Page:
Before heading to The Motorco in downtown Durham to check out the well-hyped G.O.U.G.E. Wrestling match, a perpetually grumpy friend of mine saw fit inform me that “wrestling isn’t real”. He would also maintain that since wrestling (although a different type) is no longer an Olympic event therefore “it’s not even a sport anymore”.
I arrived downtown unable to get the phrase “wrestling isn’t real” out of my mind. I walked into Motorco and could feel the electricity in the air. A kaleidoscope of light beamed though the rolling clouds produced by a smoke machine. The bar was packed, and the fandom was simply overwhelming. People of all ages and races sharing the dimly lit but spacious venue to watch the impending matches. A gladiatorial atmosphere washed over the bar turned coliseum as nearly a dozen G.O.U.G.E. combatants entered the ring for what was sure to be a chaotic free for all.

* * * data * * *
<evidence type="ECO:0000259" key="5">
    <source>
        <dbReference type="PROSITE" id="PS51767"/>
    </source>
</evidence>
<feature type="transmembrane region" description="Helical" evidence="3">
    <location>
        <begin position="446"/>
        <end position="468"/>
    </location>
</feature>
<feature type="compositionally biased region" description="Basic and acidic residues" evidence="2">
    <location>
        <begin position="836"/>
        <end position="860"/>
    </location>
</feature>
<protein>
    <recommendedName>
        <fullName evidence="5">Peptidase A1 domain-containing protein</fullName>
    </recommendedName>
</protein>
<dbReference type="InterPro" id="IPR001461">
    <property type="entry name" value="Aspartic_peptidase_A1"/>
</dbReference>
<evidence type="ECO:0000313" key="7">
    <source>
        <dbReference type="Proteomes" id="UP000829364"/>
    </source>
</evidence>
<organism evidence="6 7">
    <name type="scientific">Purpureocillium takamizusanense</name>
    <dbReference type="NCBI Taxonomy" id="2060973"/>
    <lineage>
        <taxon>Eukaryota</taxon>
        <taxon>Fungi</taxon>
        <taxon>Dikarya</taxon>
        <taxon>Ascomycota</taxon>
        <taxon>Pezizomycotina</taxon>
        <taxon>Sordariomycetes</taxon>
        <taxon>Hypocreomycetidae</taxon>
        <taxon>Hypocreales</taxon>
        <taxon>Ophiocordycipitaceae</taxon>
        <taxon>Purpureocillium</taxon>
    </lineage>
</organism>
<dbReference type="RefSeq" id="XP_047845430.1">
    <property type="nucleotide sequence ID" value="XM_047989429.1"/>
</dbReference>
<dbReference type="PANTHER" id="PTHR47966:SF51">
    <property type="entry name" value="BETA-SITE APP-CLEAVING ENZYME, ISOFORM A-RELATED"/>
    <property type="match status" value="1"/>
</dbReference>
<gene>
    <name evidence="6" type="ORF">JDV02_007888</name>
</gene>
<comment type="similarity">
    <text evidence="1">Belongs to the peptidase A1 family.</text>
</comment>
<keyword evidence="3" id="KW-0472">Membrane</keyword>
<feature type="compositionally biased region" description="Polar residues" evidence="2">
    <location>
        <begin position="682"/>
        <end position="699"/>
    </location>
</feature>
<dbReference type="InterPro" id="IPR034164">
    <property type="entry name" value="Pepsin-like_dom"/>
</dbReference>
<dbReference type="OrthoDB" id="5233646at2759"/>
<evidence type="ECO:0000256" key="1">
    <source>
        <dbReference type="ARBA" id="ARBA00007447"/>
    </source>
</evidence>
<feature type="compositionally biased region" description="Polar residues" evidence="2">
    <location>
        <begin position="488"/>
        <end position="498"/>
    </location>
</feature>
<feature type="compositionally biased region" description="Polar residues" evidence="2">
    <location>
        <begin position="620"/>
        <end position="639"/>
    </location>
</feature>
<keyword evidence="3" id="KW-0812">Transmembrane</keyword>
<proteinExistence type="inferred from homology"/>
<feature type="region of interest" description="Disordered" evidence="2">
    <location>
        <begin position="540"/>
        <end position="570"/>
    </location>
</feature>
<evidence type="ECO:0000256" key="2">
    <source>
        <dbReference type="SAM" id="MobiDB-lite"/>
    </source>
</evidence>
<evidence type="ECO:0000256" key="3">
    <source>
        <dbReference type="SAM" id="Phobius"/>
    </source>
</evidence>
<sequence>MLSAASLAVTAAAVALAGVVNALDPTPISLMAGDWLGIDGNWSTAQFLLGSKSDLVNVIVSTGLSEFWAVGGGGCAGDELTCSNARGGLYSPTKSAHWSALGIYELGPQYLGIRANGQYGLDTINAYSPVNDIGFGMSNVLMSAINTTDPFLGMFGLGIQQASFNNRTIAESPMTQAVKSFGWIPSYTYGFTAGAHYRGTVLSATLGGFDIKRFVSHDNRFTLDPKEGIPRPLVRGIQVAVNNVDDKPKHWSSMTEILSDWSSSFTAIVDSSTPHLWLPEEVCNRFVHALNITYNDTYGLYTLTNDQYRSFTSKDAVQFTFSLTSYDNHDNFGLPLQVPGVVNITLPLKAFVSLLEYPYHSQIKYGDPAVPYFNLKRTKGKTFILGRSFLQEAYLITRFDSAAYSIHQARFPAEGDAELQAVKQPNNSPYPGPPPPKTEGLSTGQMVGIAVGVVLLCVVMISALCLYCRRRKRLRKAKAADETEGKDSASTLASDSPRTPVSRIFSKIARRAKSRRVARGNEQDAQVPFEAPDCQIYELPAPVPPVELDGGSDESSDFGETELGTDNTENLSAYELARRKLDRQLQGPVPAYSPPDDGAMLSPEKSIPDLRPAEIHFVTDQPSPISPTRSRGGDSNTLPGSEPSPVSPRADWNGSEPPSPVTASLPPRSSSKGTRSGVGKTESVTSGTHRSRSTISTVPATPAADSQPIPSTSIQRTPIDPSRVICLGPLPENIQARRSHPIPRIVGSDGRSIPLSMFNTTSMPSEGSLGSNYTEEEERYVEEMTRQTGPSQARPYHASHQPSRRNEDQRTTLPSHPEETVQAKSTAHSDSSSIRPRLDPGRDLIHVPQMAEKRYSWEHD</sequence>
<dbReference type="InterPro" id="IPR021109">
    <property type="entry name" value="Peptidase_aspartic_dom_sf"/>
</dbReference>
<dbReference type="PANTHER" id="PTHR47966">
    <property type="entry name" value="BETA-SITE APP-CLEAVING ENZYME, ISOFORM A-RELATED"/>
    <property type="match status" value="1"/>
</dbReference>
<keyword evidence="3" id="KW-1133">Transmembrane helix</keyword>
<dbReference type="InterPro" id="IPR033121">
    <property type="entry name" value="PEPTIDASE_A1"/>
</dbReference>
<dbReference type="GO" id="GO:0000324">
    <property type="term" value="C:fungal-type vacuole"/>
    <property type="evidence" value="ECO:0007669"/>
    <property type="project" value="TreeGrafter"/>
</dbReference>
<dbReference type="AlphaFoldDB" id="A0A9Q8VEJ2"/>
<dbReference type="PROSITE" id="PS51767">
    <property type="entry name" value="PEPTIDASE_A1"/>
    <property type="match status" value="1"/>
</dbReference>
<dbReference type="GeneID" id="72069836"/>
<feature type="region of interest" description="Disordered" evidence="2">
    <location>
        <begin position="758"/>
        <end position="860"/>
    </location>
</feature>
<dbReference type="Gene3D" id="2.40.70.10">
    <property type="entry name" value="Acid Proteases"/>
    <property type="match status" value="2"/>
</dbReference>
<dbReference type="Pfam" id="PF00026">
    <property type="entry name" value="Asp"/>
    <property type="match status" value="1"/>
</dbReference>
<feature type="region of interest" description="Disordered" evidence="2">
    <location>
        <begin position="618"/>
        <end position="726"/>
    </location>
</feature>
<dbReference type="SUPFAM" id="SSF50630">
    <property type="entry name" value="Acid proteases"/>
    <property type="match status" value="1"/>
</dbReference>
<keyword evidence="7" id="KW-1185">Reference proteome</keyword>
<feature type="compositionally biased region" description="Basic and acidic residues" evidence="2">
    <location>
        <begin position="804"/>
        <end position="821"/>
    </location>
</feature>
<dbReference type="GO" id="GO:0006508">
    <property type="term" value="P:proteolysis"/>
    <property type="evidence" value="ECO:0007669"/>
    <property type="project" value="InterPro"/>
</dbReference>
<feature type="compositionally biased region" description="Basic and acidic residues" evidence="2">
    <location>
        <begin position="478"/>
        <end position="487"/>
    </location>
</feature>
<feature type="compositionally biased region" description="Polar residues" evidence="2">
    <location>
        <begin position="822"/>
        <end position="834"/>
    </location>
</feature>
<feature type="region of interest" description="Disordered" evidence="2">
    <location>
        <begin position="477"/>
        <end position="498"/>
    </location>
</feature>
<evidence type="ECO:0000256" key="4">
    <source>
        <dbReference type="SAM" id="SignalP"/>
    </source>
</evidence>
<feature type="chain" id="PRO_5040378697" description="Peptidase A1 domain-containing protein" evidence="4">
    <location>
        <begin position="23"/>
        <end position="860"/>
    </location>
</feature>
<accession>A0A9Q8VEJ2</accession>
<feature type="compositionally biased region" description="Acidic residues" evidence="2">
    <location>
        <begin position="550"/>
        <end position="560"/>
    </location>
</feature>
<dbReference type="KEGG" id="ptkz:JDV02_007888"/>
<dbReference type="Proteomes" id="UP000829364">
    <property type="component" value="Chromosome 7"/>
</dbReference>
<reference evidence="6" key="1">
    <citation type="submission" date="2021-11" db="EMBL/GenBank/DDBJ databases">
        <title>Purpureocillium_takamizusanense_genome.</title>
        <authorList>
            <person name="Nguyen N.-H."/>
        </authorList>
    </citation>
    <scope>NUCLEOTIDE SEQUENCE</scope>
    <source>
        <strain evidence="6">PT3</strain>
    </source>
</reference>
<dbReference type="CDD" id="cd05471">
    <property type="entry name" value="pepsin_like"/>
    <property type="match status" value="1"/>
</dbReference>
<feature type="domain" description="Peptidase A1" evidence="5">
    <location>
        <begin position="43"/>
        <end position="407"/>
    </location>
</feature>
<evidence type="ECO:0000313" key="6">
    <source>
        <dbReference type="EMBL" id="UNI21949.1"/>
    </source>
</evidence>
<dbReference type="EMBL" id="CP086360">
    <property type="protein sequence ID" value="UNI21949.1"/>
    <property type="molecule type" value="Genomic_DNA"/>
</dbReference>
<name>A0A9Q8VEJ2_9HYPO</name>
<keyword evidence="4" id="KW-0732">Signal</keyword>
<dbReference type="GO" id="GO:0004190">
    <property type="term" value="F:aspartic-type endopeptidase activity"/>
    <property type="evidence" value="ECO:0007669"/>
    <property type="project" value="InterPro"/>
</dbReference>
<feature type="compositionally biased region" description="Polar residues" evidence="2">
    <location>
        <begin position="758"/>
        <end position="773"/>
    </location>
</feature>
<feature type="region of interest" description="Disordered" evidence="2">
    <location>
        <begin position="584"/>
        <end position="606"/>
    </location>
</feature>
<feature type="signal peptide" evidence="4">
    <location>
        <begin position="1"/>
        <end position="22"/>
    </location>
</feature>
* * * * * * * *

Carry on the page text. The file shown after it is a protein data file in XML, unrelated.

Suddenly the title of “not real” makes the aerobatic maneuvers of the wrestlers all the more impressive. The perfectly timed cartwheels, back flips, running, and jumping, all practiced and rehearsed over and over and over again. There may be multiple reasons to explain the devotion these fans have for wrestling. It may be the beer; or perhaps the energy of the crowd is all the intoxication you’d need. It could be the moment when you hear a child fan scream out “YOU CAN DO IT TIMMY!” as she tries to give reviving hope to the exhausted protagonist to save him from a high flying body slam.
If we’re going to try to figure out makes a sport real or even what makes a sport a sport. I would say that when you compete in a physical activity, you’ve found yourself in a sport. In terms of what sport is real? Well, my broad, all inclusive definition would cover when you find yourself emotionally invested in the outcome of two athletes going toe to toe— that must not only compete, but compete against their rival’s attempts to stop them. THAT, my grumpy friend, is real.